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OGP in the News – Week of July 25, 2016

Alex Vedovi|

A series providing a round-up of media attention received by the Open Government Partnership throughout the world.

This week, while news items related to OGP emerged from all over the globe, coverage was particularly strong from outlets in Africa as well as official government sources in Europe and North America.

From the United States, the State Department posted a blog article – reproduced in the Huffington Post – on “Combating the Global Menace of Corruption through Fiscal Transparency.” The piece discussed OGP as a sign of the increasing importance being placed on transparency around the world and of National Action Plans as a means to bring about such change, stating: “Fiscal transparency commitments made up around one third of all the commitments in the first 51 OGP action plans.” In addition, the State Department, as well as EIN News, published remarks made by Deputy Assistant Secretary of State Michael Kozak at a July 27 meeting of the Permanent Council of the Organization of American States (OAS). During his presentation, Mr. Kozak spoke repeatedly of OGP and of the recent Americas Regional Meeting. Addressing the body, he said:

The Open Government Partnership, OGP, plays a more important role than ever. Through OGP, governments are able to demonstrate to their citizens a firm commitment to accountability and transparency. OGP brings citizens and governments together to formulate joint goals…. I conclude, Mr. Chairman, with my country’s pledge for continued partnership on transparency and open government, here at the OAS and within OGP. The United States released our third National Open Government Action Plan last year. I encourage each of you to review our Plan and share your observations with us. Every country should take an honest look at its own performance, identifying the areas where we are falling short – and that includes the United States.

In a similar vein, the government of the United Kingdom published a July 28 address made by the Deputy High Commissioner to Nigeria at the opening of a workshop in Abuja on OGP and the London Anti-Corruption Summit. Speaking of the “prominent role” that Nigeria played at the Summit, the Deputy High Commissioner said that it had provided the country with “a chance to stand on the world stage and share real life experiences of the devastating consequence of endemic corruption,” which he called a “cancer at the heart of so many of the world’s problems.”

At least 20 articles by a variety of sources within Nigeria itself also reported on the meeting. The dailies Vanguard and P.M. News of Lagos, as well as, and several other sources, published articles on the event and on a challenge issued by a Nigerian official – who defended himself from accusations of corruption – that all citizens hold the government accountable ‘by asking relevant questions and demanding satisfactory answers.’ The remarks came as the country’s Attorney General spoke of how ‘Nigeria’s membership in OGP is a boost to its fight against corruption.’ And in a piece from earlier in the week entitled “Why Nigeria Intends to Join Open Government Partnership,” the Attorney General was further quoted as saying: “Joining the OGP will help Nigeria improve transparency in the management of natural resources and public funds, as well as citizen participation in governance.”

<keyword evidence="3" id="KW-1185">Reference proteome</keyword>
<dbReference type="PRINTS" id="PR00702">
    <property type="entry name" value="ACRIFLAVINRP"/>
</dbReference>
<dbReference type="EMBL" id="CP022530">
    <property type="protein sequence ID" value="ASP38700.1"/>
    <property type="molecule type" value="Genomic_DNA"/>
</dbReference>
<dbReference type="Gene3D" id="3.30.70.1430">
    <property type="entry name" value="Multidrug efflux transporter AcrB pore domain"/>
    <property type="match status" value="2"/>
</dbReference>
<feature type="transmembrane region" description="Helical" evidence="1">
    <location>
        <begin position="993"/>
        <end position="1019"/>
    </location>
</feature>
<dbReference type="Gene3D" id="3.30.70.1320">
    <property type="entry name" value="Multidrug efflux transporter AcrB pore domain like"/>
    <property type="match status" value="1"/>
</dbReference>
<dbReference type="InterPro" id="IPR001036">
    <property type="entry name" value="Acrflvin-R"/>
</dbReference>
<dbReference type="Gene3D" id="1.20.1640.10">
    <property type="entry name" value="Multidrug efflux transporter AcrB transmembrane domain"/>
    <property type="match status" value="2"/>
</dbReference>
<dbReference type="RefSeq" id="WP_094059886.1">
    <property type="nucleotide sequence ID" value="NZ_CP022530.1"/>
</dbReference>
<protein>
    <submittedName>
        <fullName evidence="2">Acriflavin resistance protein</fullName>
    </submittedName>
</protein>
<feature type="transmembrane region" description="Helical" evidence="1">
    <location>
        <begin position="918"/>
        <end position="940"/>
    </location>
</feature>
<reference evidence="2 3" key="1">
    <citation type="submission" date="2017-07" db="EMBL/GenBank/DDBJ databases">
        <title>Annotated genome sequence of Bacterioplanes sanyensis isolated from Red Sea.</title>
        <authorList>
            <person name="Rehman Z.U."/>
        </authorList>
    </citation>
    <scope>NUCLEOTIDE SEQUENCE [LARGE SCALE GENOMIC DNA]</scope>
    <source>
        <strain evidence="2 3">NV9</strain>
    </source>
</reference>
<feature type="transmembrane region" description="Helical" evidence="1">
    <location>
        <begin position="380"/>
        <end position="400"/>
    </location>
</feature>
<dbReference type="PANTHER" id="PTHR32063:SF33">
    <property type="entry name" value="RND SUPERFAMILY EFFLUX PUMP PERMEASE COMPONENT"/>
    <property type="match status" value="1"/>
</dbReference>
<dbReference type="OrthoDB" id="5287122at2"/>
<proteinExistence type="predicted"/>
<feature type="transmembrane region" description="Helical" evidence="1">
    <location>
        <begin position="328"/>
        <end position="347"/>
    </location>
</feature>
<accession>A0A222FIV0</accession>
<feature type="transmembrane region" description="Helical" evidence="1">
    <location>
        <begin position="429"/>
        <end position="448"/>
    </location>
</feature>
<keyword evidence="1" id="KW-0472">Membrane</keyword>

Elsewhere in the world, Devex ran an interview with OGP Chief Executive Officer Sanjay Pradhan from last week’s OGP Asia-Pacific Regional Dialogue in Manila, in which he spoke of using the meeting as a means to raise ambition regarding openness commitments, “co-creation” in National Action Plans, and civil society organizations serving as the “voice” of the people. Access Info published a story on the city of Madrid adopting “one of the most progressive sub-national transparency regimes in Europe” – this, as part of its participation in OGP’s subnational pilot program. And on the subject of subs, Diario Libre of the Dominican Republic reported on the country’s participation in a subregional open government gathering in San Salvador alongside fellow OGP members El Salvador and Guatemala. Finally, included OGP in its weekly ‘Freedom of Information Notes’ in relation to the Paris Global Summit, as well as an op-ed in South Africa’s Business Day entitled “The inconvenient truth about the Open Government Partnership” by Mukelani Dimba, director of the Open Democracy Advice Centre (ODAC) and OGP collaborator.

And last but not least, you may have seen the story of the White House Global Development Summit, but have you seen the Stori-fy?

Of course, we can’t catch everything in our news round-ups, so if you see we’ve missed something or think a particular story ought to be featured, please send it to

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